Take advantage of every opportunity.
I began my career as a hairstylist. Now that I am decades into my next career, I am often asked, “Patricia, how did you become a speaker, author, and executive speech coach?” The simple answer is by noticing and taking advantage of every chance that turned up, that seemed interesting and intriguing. Opportunity does not knock just once. It knocks all the time, though you may not recognize the sound. One opportunity is to learn from successful people by finding out how they achieved their success. Behind the hairstyling chair, I learned from my clients. As a speaker, I learned about the companies and industries I was hired to speak to. Now, as an executive speech coach, I learn how innovative executives build their companies and how marketing executives design and promote campaigns. And get paid! What a bonus. The secret is to be genuinely interested and ask questions.
Ask good questions.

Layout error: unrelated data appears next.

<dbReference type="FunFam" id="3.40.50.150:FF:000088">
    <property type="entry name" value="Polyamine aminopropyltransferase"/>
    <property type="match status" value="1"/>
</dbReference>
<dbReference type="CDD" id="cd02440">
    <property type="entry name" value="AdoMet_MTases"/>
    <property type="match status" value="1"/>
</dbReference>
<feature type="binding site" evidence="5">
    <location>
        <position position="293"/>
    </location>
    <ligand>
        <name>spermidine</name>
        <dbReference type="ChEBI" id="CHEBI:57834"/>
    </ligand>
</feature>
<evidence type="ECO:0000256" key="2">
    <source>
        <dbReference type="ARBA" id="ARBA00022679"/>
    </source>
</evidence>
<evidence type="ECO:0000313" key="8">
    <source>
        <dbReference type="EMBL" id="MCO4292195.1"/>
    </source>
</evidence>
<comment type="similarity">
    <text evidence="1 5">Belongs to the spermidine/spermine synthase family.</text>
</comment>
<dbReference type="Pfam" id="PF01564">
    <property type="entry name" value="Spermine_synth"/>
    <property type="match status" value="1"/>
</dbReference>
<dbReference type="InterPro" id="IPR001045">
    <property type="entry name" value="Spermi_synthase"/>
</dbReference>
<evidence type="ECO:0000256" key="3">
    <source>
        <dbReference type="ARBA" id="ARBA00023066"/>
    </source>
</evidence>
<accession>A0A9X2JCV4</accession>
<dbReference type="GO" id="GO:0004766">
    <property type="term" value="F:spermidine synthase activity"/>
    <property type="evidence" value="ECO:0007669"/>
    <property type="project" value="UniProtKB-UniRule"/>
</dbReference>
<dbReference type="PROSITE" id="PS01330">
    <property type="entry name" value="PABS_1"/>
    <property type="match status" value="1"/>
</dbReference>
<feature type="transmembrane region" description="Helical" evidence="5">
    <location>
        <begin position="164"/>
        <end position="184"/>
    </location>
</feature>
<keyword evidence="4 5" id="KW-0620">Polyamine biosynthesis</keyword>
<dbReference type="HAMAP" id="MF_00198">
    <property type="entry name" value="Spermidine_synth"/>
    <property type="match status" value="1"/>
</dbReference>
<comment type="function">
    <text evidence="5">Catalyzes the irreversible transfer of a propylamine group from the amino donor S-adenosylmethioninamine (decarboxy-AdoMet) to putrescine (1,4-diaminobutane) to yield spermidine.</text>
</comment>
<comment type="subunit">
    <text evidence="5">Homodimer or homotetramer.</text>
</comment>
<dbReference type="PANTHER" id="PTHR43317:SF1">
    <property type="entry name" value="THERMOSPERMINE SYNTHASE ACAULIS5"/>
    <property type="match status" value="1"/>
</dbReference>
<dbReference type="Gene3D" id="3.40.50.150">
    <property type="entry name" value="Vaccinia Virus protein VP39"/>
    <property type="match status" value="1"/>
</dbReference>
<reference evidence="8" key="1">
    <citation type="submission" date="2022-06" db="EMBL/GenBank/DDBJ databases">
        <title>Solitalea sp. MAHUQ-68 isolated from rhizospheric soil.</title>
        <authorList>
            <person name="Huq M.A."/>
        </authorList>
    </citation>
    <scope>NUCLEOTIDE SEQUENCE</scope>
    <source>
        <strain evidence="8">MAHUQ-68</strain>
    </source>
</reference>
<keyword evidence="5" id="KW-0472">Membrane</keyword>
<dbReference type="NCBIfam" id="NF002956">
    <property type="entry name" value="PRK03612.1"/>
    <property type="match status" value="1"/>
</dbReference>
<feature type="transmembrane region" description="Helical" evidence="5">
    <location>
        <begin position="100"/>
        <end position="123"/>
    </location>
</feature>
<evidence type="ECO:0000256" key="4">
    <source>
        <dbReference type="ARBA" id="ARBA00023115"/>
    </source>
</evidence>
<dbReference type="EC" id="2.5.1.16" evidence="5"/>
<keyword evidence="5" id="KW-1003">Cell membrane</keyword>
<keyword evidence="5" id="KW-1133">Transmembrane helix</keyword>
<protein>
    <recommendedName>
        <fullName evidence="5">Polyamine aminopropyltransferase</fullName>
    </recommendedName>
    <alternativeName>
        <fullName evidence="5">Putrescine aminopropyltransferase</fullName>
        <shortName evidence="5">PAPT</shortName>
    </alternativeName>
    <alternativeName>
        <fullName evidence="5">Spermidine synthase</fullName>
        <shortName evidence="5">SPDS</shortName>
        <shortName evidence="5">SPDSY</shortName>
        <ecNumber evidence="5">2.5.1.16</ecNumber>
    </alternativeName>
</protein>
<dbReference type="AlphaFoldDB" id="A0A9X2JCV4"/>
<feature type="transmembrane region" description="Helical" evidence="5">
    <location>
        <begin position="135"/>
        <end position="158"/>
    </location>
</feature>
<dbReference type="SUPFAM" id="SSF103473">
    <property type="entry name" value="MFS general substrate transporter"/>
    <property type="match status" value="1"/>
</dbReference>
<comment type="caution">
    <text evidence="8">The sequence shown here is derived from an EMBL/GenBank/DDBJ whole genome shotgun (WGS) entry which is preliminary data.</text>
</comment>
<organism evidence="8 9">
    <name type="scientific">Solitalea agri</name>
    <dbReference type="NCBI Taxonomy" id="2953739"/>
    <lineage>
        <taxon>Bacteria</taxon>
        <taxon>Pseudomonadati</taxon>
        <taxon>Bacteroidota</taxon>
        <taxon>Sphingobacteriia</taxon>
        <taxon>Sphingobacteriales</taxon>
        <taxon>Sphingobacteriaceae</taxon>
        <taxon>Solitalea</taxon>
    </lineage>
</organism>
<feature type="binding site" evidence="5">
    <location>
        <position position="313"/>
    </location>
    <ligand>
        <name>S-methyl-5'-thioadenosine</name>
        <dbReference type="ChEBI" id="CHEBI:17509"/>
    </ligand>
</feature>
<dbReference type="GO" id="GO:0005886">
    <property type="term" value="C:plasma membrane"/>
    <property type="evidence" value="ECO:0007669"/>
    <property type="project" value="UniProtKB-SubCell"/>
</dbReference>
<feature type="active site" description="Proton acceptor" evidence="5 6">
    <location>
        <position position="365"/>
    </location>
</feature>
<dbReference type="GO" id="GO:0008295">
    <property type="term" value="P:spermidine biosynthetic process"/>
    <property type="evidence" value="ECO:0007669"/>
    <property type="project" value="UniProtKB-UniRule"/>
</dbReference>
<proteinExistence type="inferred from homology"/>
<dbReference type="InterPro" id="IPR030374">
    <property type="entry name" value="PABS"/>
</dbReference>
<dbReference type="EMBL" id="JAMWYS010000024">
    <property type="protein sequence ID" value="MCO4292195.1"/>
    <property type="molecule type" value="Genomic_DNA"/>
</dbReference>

Successful people will share their knowledge and experiences with you if you ask good questions that stimulate their thinking and responses. The quality of the information you receive depends on the quality of your questions. The key to connecting with others is conversation, and the secret of conversation is to ask the right questions. A conversation can lead to a relationship, and a nurtured relationship can produce amazing results.
When I am in meetings and conferences, I like to ask questions that the speaker is interested in answering. Recently, at the Professional Speechwriters Association Conference, James Clapper, retired Director of National Intelligence, was delivering a presentation with his speechwriter. In the Q and A, the other audience members were asking questions about their collaboration. I asked, “Sir, you have had a long and impressive career. Would you tell us a story of when you were most proud or most terrified?” He liked the question so much he gave us stories of both situations.